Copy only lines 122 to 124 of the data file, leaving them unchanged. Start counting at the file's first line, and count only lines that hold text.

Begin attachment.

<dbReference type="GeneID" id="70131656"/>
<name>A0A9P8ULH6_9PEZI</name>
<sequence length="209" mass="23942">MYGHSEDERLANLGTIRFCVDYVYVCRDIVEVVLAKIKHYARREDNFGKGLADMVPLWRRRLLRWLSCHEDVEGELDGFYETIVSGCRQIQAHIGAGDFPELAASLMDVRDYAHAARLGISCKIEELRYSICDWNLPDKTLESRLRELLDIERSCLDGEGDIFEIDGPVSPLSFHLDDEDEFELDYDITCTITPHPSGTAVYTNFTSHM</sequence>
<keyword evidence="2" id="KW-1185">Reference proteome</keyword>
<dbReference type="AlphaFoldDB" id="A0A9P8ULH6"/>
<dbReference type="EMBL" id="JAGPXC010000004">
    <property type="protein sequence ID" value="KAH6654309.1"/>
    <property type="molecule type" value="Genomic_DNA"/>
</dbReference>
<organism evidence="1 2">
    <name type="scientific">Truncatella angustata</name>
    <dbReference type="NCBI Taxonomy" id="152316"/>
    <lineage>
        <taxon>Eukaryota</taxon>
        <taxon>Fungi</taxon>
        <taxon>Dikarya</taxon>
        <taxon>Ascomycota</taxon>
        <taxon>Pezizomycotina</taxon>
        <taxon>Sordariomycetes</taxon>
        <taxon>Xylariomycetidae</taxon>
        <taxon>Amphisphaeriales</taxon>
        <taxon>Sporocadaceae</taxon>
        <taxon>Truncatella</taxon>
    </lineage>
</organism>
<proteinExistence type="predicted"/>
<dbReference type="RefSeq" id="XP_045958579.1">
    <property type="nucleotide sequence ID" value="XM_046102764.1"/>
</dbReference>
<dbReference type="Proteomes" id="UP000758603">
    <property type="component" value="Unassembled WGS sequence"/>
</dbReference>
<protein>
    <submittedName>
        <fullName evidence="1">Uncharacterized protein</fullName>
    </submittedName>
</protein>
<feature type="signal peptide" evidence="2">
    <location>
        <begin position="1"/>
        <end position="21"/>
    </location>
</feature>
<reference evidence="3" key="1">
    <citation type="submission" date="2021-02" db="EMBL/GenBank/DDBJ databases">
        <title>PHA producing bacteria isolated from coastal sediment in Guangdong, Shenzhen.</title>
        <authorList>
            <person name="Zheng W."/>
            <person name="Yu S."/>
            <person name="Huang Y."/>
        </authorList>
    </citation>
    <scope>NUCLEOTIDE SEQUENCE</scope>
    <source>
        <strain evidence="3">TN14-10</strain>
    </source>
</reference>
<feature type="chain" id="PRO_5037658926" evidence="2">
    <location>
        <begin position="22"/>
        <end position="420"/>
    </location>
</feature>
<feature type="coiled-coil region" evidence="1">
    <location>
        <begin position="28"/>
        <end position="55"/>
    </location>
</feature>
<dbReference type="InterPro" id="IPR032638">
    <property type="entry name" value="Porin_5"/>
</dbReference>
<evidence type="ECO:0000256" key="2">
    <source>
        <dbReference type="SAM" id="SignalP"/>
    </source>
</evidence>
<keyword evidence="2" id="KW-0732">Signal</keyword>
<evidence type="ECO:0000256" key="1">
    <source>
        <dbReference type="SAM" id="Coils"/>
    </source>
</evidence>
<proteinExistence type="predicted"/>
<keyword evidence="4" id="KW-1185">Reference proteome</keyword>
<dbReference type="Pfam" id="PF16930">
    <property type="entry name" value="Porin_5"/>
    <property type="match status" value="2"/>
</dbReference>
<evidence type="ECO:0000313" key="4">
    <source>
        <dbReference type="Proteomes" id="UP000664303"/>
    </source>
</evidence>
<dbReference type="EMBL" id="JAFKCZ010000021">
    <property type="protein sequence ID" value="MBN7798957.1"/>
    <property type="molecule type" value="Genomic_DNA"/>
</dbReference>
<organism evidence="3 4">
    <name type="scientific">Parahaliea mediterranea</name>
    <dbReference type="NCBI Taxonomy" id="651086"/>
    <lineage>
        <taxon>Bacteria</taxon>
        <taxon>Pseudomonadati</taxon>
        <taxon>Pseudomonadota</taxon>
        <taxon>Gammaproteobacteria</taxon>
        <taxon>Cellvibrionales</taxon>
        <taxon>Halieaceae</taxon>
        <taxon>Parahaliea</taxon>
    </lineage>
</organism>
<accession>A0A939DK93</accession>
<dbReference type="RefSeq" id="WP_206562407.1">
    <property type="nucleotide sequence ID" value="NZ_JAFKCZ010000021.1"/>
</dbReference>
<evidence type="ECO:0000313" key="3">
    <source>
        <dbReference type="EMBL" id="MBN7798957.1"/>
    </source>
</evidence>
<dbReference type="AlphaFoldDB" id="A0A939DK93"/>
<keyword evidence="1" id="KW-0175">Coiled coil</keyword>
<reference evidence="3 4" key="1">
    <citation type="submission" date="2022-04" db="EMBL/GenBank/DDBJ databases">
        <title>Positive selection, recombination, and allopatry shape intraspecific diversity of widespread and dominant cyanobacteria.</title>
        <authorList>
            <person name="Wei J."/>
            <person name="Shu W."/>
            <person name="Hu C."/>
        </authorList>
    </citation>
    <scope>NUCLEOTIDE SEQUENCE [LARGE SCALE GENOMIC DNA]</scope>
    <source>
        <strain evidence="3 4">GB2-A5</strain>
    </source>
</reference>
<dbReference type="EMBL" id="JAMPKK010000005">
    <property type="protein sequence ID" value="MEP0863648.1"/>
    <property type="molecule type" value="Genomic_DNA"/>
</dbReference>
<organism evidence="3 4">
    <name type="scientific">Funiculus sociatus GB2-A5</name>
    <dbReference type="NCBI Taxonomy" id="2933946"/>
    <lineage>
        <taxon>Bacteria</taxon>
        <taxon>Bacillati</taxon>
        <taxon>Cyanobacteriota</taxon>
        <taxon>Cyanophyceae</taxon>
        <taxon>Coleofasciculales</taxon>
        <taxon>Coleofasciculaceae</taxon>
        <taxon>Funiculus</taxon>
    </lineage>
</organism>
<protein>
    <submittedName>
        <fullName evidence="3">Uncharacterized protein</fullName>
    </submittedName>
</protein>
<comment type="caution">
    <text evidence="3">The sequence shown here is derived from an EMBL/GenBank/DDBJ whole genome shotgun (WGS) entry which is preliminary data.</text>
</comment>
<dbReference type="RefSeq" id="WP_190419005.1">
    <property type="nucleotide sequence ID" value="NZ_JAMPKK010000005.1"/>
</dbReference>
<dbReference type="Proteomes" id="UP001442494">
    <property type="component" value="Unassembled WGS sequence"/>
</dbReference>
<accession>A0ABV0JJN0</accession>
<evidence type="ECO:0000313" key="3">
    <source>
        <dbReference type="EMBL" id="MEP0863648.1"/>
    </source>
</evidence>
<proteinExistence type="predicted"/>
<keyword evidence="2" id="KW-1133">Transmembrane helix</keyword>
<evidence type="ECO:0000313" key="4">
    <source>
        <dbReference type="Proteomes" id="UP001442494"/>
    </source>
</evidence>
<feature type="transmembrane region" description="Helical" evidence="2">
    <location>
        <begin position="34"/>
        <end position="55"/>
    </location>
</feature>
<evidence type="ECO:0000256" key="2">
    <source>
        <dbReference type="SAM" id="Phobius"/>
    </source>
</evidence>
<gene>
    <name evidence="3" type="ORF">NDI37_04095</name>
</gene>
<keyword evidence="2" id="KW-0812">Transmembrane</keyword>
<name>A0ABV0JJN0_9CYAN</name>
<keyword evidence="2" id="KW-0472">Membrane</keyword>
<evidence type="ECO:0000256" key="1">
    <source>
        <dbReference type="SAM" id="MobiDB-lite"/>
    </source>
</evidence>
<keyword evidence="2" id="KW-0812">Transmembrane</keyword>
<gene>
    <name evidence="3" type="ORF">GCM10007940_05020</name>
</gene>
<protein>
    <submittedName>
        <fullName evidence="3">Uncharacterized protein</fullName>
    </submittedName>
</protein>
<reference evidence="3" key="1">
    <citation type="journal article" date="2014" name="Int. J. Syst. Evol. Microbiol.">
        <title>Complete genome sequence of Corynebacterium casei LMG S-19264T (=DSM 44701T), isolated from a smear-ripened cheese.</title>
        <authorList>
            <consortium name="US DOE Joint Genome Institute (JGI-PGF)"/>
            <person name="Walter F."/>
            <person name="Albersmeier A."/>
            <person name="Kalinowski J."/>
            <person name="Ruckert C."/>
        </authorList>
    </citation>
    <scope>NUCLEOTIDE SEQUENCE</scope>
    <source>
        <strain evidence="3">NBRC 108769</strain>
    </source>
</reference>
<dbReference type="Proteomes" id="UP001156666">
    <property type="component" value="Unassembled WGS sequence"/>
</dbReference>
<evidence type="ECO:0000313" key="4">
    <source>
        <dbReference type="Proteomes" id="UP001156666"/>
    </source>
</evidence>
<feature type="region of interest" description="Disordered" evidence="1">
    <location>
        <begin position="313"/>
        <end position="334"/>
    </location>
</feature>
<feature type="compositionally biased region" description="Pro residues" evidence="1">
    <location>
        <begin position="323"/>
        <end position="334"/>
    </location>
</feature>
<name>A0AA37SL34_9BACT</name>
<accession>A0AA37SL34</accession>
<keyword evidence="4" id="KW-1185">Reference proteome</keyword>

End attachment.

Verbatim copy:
<keyword evidence="1" id="KW-0175">Coiled coil</keyword>
<reference evidence="3 4" key="1">
    <citation type="submission" date="2022-04" db="EMBL/GenBank/DDBJ databases">